Exemplary waveforms for 15 separate codes are shown in FIG. 8. FIG. 8 shows the reflectivity spectra of 15 porous-silicon multi-layered samples prepared using a sinusoidal etch (Rugate encoded structure). Each of the samples contains a single Rugate frequency code. Spectra were obtained using a Cambridge Instruments microscope with a 70× objective. The sample was illuminated using a tungsten lamp, and the reflected light spectrum was measured with an Ocean Optics SD2000 CCD (charge-coupled device) spectrometer. The sample particles were prepared by anodically etching p++ type, B-doped, (100)-oriented silicon (resistivity<1 mΩ−cm2) in a solution of 48% aqueous HF:ethanol (3:1 by volume). Typical etch parameters for a Rugate structure used in a pseudosinusoidal current waveform oscillating between 11.5 and 19.2 mA cm−2 with 50 repeats and a periodicity of 18 s. Films were removed from the substrate using a current pulse of 460 mA cm−2 for 40 s. Lithographically defined particles were prepared by applying an S-1813 photoresist (Shipley) to the wafer before the electrochemical etch (spin coated at 4,000 r.p.m. for 60 s, soft-baked at 90° C. for 2 min., ultraviolet-exposed using a contact mask aligner, hard-baked at 120° C. for 30 min. before development). The spectral features exemplified by FIG. 8 can be much narrower than the fluorescence spectrum obtained from a molecule or core-shell quantum dot.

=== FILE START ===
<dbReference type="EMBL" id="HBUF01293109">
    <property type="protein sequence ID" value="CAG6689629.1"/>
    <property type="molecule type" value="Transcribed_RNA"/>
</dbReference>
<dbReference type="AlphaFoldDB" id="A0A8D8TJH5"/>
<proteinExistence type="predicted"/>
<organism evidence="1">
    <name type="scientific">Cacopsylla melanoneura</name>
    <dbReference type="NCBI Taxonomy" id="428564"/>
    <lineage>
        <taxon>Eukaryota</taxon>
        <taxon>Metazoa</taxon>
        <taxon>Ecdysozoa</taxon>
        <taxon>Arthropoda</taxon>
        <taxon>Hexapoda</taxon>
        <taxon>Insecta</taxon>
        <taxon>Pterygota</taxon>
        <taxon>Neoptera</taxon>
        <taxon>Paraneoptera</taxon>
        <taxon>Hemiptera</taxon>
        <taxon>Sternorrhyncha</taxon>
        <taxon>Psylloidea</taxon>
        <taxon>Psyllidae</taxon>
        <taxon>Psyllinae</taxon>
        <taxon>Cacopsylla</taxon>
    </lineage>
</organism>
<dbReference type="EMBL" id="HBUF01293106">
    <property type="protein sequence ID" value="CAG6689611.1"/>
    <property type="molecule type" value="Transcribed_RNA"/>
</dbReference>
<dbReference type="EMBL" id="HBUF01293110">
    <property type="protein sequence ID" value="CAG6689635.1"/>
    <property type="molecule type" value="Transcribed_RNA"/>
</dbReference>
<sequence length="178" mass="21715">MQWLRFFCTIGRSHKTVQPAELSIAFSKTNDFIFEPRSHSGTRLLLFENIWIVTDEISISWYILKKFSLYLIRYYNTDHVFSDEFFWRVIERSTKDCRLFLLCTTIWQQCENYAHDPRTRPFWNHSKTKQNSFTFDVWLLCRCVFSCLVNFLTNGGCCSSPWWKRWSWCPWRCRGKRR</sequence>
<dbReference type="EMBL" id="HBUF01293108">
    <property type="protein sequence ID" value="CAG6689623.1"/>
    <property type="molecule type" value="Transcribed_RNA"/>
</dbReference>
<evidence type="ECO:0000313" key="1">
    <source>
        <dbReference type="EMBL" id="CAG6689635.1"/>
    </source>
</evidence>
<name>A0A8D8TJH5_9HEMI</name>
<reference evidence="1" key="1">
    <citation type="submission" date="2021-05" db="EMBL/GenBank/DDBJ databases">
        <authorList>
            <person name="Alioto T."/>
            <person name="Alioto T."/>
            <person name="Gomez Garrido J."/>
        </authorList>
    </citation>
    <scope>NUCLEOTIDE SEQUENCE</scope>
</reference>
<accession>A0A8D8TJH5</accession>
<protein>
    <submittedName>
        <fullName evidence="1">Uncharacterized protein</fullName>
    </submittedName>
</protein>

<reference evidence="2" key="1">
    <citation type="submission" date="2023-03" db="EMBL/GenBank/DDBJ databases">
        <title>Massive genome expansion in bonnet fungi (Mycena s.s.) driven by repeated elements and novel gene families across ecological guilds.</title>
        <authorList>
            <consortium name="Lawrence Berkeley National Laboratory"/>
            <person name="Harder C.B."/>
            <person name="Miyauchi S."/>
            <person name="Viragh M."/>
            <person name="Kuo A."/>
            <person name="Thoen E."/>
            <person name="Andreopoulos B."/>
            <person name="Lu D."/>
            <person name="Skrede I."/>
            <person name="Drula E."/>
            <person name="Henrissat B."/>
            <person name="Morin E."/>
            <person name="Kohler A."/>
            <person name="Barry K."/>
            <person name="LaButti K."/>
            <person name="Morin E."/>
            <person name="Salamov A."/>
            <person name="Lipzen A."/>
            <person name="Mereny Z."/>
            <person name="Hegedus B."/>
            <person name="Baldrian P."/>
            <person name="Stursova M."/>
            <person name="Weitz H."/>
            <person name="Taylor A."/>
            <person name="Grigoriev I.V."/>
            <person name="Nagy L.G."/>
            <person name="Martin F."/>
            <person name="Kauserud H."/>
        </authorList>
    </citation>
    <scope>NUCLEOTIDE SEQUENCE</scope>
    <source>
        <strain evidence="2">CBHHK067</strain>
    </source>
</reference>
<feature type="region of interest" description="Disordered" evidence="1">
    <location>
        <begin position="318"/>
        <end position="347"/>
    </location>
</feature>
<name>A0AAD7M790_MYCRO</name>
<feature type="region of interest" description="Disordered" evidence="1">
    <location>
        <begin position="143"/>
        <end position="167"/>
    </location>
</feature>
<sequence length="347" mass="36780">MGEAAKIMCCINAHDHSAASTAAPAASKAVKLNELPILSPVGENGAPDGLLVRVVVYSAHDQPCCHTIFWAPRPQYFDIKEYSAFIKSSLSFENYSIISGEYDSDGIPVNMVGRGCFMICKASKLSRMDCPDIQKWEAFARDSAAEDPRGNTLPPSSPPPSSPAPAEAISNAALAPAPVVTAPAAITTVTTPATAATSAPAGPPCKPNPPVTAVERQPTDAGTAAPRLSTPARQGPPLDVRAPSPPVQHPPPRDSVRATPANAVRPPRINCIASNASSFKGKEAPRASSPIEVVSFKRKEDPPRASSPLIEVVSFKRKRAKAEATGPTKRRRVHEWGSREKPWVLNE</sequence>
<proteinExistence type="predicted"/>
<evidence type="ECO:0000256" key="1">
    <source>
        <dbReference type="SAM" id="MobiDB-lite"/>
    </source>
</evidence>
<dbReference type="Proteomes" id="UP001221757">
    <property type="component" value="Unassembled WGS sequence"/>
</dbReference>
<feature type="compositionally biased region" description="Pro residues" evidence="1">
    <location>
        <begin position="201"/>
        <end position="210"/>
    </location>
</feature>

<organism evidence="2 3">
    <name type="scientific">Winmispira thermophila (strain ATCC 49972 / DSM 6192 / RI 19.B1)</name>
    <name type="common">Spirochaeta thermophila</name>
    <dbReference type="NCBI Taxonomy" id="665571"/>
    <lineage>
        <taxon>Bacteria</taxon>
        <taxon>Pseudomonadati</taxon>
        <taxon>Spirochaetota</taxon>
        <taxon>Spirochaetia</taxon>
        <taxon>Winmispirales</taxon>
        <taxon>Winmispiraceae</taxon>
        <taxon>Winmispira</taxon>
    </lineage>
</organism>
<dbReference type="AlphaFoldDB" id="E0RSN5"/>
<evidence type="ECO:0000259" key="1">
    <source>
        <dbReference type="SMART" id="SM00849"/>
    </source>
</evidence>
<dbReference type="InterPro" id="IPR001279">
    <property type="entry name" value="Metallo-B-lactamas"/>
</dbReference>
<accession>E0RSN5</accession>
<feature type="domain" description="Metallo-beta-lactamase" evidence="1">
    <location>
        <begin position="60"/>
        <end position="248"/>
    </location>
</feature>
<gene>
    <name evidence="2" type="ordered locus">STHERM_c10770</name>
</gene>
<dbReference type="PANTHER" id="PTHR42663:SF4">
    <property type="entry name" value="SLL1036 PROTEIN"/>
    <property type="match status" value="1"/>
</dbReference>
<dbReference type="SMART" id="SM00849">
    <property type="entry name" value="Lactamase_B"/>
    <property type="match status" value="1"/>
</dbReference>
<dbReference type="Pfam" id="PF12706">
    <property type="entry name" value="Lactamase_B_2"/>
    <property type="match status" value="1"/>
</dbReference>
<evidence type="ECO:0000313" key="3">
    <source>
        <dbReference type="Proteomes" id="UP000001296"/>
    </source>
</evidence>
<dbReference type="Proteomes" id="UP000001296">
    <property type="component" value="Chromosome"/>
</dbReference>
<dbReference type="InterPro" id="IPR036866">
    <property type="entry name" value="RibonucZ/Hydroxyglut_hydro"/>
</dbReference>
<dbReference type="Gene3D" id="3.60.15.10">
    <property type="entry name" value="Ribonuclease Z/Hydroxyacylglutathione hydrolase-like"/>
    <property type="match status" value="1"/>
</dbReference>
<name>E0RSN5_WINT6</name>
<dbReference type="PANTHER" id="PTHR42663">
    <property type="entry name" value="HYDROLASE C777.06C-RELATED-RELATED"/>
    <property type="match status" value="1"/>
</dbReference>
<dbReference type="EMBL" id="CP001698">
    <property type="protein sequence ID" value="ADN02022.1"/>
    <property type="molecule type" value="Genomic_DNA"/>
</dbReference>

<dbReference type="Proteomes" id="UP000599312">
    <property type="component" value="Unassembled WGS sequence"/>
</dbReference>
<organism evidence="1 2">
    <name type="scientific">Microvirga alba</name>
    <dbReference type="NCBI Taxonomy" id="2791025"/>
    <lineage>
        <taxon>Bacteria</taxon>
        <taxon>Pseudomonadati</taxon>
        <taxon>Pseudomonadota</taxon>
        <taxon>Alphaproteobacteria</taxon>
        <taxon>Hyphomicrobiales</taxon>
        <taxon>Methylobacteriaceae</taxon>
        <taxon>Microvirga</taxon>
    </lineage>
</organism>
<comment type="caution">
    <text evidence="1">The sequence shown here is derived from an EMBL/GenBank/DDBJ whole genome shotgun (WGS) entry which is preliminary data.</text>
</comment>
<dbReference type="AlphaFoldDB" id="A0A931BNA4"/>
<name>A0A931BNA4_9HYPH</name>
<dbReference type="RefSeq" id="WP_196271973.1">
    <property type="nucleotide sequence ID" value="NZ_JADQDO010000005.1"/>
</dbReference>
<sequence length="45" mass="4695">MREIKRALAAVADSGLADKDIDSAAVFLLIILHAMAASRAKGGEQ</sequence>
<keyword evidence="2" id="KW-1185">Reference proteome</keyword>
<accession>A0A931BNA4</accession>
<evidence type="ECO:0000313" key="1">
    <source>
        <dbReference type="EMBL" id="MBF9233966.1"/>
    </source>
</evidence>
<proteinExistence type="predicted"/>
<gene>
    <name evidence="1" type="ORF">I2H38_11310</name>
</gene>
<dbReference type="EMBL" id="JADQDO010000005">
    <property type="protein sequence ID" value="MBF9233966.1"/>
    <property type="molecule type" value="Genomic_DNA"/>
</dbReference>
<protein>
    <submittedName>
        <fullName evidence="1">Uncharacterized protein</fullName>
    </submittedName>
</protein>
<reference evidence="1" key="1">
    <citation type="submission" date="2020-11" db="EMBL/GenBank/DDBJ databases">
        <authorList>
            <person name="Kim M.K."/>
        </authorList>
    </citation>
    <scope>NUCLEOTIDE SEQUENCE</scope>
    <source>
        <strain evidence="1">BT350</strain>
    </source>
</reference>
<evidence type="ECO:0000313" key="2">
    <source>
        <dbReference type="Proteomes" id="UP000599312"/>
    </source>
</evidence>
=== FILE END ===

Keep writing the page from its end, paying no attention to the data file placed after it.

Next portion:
FIG. 9A shows the reflectivity spectra of porous silicon Rugate encoded particles etched with a single periodicity (bottom) and with three separate periodicities (top). FIG. 9B schematically illustrates a preferred embodiment multiple encoded particle 10 a, wherein there are three sets of encoded layers 12, 16, and 18. Multiple Rugate codes may be separated spatially, but also may be etched in the same physical location, as sets of multi-layers formed at different depths, each forming a separate Rugate encoding. Each of the layer sets 12, 16, and 18 includes a periodically varying porosity to produce a separate Rugate, or alternatively, Bragg, code.

The example particles display peaks in the reflectivity spectrum characteristic of their multi-layered structures. The sample represented in the bottom spectrum was etched using a sinusoidal current variation between 11.5 and 19.2 mA cm−2 with 50 repeats and a periodicity of 18 s. The triply encoded particle (triple Rugate) represented by the top spectrum was prepared using a sinusoidal current variation oscillating between 11.5 and 34.6 mA cm−2 with a periodicity of 10 s for 20 periods (520 nm), 12 s for 45 periods (610 mm), and 14 s for 90 periods (700 nm). The approximate thickness of this sample is 15 μm. Spectra are offset along the y axis for clarity.